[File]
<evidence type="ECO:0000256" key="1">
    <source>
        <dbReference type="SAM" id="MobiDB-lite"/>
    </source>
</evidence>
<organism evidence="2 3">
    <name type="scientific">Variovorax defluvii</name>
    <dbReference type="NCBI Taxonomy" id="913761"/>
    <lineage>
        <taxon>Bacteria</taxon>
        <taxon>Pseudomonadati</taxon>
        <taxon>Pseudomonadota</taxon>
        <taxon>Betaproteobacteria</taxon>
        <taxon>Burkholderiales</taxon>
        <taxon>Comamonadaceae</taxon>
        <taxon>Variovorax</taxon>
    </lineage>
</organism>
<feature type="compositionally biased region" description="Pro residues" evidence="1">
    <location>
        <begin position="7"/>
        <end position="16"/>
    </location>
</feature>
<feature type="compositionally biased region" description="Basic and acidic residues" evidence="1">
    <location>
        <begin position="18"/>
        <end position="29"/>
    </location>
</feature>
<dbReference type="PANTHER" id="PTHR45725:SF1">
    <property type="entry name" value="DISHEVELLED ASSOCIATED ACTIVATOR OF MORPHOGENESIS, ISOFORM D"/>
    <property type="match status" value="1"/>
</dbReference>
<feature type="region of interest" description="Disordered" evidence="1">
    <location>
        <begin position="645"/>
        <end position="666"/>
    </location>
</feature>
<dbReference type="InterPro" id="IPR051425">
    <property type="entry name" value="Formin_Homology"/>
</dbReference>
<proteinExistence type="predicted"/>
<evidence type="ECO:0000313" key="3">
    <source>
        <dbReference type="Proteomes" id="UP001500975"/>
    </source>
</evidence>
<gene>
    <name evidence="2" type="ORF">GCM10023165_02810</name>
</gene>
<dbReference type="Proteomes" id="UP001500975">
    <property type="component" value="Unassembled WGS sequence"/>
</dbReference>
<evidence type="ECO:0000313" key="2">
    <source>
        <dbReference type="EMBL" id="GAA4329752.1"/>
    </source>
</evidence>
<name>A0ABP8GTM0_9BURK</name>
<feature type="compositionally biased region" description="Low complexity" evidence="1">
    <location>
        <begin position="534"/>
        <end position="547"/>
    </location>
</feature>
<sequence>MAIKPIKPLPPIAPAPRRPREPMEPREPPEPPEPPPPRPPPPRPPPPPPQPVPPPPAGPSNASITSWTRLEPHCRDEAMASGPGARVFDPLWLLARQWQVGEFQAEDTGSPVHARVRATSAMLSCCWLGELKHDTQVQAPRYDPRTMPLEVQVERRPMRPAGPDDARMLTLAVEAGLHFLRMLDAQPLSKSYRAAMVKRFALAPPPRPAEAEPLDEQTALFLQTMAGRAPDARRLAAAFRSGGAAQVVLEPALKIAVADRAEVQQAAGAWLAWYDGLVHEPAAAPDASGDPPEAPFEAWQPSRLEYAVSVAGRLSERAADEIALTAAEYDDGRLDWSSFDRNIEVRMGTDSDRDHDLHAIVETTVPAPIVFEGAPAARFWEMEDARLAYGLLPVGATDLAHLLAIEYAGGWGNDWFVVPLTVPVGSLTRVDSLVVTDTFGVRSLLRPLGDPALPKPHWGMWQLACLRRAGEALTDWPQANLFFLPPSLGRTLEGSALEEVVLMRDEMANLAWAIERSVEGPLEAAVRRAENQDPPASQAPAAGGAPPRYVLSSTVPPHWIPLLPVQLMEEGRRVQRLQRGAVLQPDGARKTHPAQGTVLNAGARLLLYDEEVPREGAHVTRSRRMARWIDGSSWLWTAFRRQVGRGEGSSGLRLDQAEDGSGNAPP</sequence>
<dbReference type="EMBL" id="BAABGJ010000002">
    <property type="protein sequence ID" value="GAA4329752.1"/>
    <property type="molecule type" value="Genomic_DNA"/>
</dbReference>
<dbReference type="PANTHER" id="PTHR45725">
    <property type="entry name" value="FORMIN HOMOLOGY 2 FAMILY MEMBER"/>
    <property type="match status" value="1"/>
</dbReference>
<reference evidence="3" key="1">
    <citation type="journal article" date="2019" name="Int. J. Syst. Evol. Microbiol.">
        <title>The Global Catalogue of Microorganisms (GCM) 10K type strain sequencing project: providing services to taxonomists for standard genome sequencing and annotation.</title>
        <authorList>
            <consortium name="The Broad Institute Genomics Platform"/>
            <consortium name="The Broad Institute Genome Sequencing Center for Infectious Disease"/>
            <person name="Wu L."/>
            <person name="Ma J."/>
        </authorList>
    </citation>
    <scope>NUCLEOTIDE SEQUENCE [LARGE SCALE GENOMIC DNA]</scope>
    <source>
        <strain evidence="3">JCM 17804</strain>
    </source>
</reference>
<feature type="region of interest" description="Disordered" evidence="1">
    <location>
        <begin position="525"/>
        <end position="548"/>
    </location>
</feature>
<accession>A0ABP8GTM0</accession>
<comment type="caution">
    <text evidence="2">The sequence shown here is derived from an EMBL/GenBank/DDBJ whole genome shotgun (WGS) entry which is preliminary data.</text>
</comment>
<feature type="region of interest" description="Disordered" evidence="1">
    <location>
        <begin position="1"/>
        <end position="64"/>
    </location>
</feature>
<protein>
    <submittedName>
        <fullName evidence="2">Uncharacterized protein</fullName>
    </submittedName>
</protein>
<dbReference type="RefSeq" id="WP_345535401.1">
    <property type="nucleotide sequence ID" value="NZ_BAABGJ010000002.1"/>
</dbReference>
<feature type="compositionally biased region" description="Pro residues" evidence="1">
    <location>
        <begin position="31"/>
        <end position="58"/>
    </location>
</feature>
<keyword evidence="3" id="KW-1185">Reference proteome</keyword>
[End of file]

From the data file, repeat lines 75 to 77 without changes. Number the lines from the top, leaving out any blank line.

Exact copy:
    <property type="match status" value="1"/>
</dbReference>
<reference evidence="3" key="1">